ISB News

ISB Q&A: Dr. Kalli Trachana

Photo by Hsiao-Ching Chou

Dr. Kalli Trachana is a postdoctoral fellow in Dr Lee Hood’s Lab. She recently was featured in the “People in Research” column in the Puget Sound Business Journal (bit.ly/ktpsbj1). She also was accepted into Singularity University’s Global Solutions Program, which takes place over 10 weeks this summer in Mountain View, CA. She will be immersed in incubator-type courses and be surrounded by Silicon Valley tech icons.
Q: You are about to participate in an incubator-type program. What attracts you to startups vs a traditional research path?

A: Research is a creative process: the feeling of discovery, invention and innovation are fundamental values that both researchers and entrepreneurs share. The distinction between academia and the startup environment stems from the scale of how you try to solve a problem. How can we scale up solutions and transfer them out of the lab? How can we provide sustainable, long-term solutions that decentralize innovation and empower communities? We have the opportunity to collaborate with leading industry partners in long-term research projects. Unfortunately, traditional funding agencies don’t support “big science” projects which makes grant writing challenging, especially for young researchers with progressive ideas. We need to create new metrics to quantify innovation and impact in basic research, and there needs to be a mindset shift from academics. ISB is quite unique on this front: it has a startup mentality, and our leadership tries constantly to inspire and sustain funding for high-impact projects. Still, until a global shift happens, it will be hard to establish high-impact solutions in a traditional academic setting.

Q: You were determined to work for ISB. What drove you to pursue a position here?

A: I’ve always flirted with the idea of entrepreneurship. It was clear to me that I needed a mentor who is a serial entrepreneur and who supports young people. I wanted to be in a place that is a step closer to industry but would still allow me to engage in basic-science research projects. ISB had all these qualities. Dr. Lee Hood’s vision for P4 (predictive, preventive, personalized, participatory) medicine is inspiring and his enthusiasm is contagious! P4 medicine is shifting the paradigm of our philosophy for health and disease, and our interactions with the environment. I’m fascinated by how predicting health-to-disease transitions can drive profound economic and social changes. I believe that the unique blending of cutting-edge technologies and computation with theory make ISB a pioneer in this arena. ISB staff represent a diverse network of perspectives, experiences and talents, and this community spurs me to want to participate and solve complex, real-world problems by using out-of-the-box approaches.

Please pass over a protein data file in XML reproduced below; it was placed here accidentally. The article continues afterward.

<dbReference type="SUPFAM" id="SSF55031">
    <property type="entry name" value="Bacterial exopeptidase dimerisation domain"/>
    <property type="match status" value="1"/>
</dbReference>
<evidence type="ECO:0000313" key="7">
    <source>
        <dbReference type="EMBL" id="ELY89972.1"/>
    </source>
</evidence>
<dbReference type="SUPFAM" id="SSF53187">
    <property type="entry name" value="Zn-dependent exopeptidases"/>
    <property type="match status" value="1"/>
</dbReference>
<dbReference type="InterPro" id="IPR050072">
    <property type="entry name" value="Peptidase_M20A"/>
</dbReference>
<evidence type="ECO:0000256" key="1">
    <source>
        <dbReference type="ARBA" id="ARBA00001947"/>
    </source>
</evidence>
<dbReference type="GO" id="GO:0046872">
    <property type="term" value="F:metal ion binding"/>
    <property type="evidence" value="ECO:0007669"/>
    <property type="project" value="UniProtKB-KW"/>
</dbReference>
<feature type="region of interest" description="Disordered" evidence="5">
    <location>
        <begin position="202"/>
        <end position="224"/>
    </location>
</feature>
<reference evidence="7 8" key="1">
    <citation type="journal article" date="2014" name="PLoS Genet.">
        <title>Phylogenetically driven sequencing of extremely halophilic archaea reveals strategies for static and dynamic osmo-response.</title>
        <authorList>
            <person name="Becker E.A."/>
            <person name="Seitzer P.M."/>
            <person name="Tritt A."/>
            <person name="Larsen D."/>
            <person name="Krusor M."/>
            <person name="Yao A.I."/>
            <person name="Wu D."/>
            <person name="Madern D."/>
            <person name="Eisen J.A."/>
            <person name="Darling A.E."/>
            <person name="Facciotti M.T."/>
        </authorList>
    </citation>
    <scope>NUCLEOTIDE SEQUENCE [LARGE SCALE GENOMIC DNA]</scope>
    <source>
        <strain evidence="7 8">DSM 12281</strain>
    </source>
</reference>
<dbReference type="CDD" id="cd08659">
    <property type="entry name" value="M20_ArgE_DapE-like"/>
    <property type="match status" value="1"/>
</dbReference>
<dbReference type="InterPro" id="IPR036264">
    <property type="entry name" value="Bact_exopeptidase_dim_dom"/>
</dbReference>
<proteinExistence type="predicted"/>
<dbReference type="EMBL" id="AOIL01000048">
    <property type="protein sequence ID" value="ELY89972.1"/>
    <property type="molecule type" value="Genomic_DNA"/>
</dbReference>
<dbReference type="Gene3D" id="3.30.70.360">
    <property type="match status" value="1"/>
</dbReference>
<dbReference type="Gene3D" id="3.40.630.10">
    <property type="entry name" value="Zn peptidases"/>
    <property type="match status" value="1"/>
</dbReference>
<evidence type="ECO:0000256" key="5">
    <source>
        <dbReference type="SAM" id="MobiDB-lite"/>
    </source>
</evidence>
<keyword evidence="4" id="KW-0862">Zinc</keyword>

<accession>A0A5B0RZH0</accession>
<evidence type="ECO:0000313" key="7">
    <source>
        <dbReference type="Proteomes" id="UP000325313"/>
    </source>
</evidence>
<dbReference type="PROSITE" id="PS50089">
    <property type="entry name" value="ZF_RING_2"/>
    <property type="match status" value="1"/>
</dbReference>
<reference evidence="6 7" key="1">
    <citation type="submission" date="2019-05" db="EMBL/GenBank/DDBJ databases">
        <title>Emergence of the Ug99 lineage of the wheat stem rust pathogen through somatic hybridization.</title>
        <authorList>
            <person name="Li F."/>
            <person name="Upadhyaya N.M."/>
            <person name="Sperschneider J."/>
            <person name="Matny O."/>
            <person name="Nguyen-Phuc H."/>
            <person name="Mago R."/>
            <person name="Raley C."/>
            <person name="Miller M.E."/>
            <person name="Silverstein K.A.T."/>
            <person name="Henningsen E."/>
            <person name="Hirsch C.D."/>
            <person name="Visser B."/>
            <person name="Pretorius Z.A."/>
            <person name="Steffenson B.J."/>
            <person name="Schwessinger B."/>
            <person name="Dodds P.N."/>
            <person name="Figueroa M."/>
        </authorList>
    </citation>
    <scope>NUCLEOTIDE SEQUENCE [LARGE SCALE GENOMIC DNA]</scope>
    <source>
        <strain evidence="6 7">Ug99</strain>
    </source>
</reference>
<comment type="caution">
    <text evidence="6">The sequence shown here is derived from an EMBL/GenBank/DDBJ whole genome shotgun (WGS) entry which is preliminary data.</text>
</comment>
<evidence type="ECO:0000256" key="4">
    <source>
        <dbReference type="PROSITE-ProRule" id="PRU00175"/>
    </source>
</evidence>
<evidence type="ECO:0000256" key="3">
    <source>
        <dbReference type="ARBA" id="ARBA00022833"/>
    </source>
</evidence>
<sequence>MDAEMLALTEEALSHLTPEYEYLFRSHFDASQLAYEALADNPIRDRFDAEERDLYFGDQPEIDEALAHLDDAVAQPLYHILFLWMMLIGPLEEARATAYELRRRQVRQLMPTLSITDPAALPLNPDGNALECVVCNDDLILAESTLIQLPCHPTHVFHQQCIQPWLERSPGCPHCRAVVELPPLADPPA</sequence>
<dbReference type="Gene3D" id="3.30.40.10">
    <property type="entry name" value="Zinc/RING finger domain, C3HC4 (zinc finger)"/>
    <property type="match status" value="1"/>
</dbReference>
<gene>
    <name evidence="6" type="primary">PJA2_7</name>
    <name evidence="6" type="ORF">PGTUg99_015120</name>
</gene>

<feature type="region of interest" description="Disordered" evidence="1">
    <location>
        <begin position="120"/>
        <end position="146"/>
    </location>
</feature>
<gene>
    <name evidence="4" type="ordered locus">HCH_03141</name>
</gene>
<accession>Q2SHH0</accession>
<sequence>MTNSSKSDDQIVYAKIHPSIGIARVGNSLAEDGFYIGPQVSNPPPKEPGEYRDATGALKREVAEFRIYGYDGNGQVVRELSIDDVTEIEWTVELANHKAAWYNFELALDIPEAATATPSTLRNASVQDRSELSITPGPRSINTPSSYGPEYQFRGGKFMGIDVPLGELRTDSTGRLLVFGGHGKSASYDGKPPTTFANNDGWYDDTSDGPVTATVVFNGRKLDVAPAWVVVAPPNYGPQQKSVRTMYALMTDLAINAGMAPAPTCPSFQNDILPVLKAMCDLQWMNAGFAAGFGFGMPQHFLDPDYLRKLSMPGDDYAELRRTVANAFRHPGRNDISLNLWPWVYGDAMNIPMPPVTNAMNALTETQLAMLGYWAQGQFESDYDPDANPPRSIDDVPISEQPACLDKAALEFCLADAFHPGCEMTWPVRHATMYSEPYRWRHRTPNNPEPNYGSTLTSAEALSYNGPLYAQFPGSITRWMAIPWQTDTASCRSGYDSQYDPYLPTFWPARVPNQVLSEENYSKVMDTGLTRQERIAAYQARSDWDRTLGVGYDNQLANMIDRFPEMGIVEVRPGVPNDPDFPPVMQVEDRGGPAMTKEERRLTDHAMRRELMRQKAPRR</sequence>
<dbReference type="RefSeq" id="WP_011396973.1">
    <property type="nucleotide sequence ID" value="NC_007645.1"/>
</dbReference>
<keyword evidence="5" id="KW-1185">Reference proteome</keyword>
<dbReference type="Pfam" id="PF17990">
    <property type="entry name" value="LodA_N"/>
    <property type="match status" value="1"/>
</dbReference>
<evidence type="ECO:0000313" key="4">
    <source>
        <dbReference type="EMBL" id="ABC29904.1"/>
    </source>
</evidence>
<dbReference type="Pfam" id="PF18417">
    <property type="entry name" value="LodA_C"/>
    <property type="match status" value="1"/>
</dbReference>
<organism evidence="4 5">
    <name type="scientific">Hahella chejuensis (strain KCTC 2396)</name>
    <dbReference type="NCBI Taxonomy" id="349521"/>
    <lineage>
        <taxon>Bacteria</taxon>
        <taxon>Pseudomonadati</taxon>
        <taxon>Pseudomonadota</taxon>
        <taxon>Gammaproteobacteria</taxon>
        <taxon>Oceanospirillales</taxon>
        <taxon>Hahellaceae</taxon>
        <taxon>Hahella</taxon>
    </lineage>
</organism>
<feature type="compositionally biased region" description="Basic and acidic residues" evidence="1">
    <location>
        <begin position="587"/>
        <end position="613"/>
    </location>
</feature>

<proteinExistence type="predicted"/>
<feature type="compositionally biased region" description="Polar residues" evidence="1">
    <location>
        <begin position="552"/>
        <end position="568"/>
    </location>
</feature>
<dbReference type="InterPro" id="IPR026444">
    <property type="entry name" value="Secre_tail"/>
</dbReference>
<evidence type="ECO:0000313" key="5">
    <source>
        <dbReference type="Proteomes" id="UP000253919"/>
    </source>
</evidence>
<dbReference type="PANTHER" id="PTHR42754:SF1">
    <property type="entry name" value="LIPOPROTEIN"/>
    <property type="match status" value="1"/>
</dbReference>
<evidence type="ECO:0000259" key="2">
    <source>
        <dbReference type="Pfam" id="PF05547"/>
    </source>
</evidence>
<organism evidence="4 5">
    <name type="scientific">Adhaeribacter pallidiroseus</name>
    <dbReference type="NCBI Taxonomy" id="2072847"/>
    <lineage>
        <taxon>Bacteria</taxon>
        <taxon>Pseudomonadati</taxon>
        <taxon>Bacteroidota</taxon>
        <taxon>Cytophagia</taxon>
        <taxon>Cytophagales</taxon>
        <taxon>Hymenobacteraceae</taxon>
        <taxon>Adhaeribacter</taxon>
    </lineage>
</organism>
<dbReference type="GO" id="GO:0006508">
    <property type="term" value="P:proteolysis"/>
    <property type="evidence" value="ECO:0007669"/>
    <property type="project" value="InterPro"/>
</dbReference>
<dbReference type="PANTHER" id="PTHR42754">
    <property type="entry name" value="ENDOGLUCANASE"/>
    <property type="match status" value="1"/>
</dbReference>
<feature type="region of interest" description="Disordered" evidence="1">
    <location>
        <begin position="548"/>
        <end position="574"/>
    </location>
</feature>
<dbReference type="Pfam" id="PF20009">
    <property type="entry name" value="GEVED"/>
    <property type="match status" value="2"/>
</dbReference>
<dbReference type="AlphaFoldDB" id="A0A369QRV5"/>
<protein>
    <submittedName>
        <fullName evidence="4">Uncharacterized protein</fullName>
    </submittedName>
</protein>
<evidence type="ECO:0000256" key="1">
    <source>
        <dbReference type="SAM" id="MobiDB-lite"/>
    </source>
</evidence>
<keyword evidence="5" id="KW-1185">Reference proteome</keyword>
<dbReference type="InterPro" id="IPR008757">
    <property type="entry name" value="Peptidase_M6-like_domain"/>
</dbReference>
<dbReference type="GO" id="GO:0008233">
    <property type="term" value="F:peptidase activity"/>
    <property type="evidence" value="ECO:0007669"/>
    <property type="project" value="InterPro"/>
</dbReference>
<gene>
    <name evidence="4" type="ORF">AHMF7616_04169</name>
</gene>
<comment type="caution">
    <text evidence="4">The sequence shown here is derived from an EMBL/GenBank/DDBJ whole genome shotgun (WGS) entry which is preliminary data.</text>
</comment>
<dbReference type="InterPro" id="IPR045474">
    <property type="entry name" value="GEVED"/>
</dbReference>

Q: What advice would you give college students who are considering research?

A: You have to be a problem solver. Dramatic technological changes are happening at lightning speed all around us (self-driving cars, AI, 3D printing, gene editing, etc.), and we need tech-savvy, next-generation problem solvers. My top three tips for students:

  • Find your passion: It sounds cliché, but it is so true. Engaging in a long-term research project and creating impact means that you care. You also can better understand any failures, so that you can re-define or pivot your goals as needed.
  • Find your mentors: It doesn’t have to be just one person. Seek experts in different fields who inspire you. Once you find them, listen to them and learn about the history of an industry or a research field.
  • Predict the future: You should train yourself to spot trends and think about the next ten years instead of the past ten. Many magazine articles forecast that our future is a convergence of the digital, physical and biological spheres. Problem solvers who can synthesize information across fields and translate their knowledge into real-world solutions will probably shape the future.

And as J. R. R. Tolkien wrote, “not all who wander are lost.”  Foster asking questions as a rule in your life and you will be successful.

Recent Articles

  • Timing is Everything: ISB Study Finds Link Between Bowel Movement Frequency and Overall Health

    Everybody poops, but not every day. An ISB-led research team examined the clinical, lifestyle, and multi-omic data of more than 1,400 healthy adults. How often people poop, they found, can have a large influence on one’s physiology and health.

  • Wei Wei, PhD

    Dr. Wei Wei Promoted to Associate Professor

    Wei Wei, PhD – an accomplished cancer researcher with expertise in biotechnology and cancer systems biology – has been promoted to ISB associate professor. The Wei Lab focuses on understanding how cancer cells adapt to therapeutic treatment to foster therapy resistance by coordinating their internal molecular machinery and how these adaptive changes evolve within diverse tumors influenced by the tumor microenvironment. 

  • Drs. Nitin Baliga and James Park

    How Glioblastoma Resists Treatment – and Ways to Prevent It

    Glioblastoma is one of the deadliest and most aggressive forms of primary brain cancer in adults and is known for its ability to resist treatment and to recur. ISB researchers have made breakthrough discoveries in understanding the mechanisms behind acquired resistance, focusing on a rare and stubborn group of cells within tumors called glioma stem-like cells.